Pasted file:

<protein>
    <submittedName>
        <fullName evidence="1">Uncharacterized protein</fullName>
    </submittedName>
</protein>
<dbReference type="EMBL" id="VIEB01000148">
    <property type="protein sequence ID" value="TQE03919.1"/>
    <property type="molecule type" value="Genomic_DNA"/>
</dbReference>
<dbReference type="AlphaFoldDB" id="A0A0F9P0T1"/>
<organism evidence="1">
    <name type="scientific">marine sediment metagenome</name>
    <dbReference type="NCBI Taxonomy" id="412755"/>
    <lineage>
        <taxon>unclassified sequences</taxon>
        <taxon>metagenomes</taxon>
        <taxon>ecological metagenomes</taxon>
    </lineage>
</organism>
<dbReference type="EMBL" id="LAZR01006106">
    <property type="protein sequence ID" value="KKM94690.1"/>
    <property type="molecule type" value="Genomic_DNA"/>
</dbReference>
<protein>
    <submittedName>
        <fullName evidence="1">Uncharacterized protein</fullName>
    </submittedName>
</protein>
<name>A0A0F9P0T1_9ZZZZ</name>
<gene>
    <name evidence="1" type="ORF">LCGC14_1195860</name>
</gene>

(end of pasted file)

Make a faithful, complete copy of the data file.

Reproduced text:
<protein>
    <submittedName>
        <fullName evidence="1">Uncharacterized protein</fullName>
    </submittedName>
</protein>
<dbReference type="EMBL" id="VIEB01000148">
    <property type="protein sequence ID" value="TQE03919.1"/>
    <property type="molecule type" value="Genomic_DNA"/>
</dbReference>
<dbReference type="AlphaFoldDB" id="A0A0F9P0T1"/>
<organism evidence="1">
    <name type="scientific">marine sediment metagenome</name>
    <dbReference type="NCBI Taxonomy" id="412755"/>
    <lineage>
        <taxon>unclassified sequences</taxon>
        <taxon>metagenomes</taxon>
        <taxon>ecological metagenomes</taxon>
    </lineage>
</organism>
<dbReference type="EMBL" id="LAZR01006106">
    <property type="protein sequence ID" value="KKM94690.1"/>
    <property type="molecule type" value="Genomic_DNA"/>
</dbReference>
<protein>
    <submittedName>
        <fullName evidence="1">Uncharacterized protein</fullName>
    </submittedName>
</protein>
<name>A0A0F9P0T1_9ZZZZ</name>
<gene>
    <name evidence="1" type="ORF">LCGC14_1195860</name>
</gene>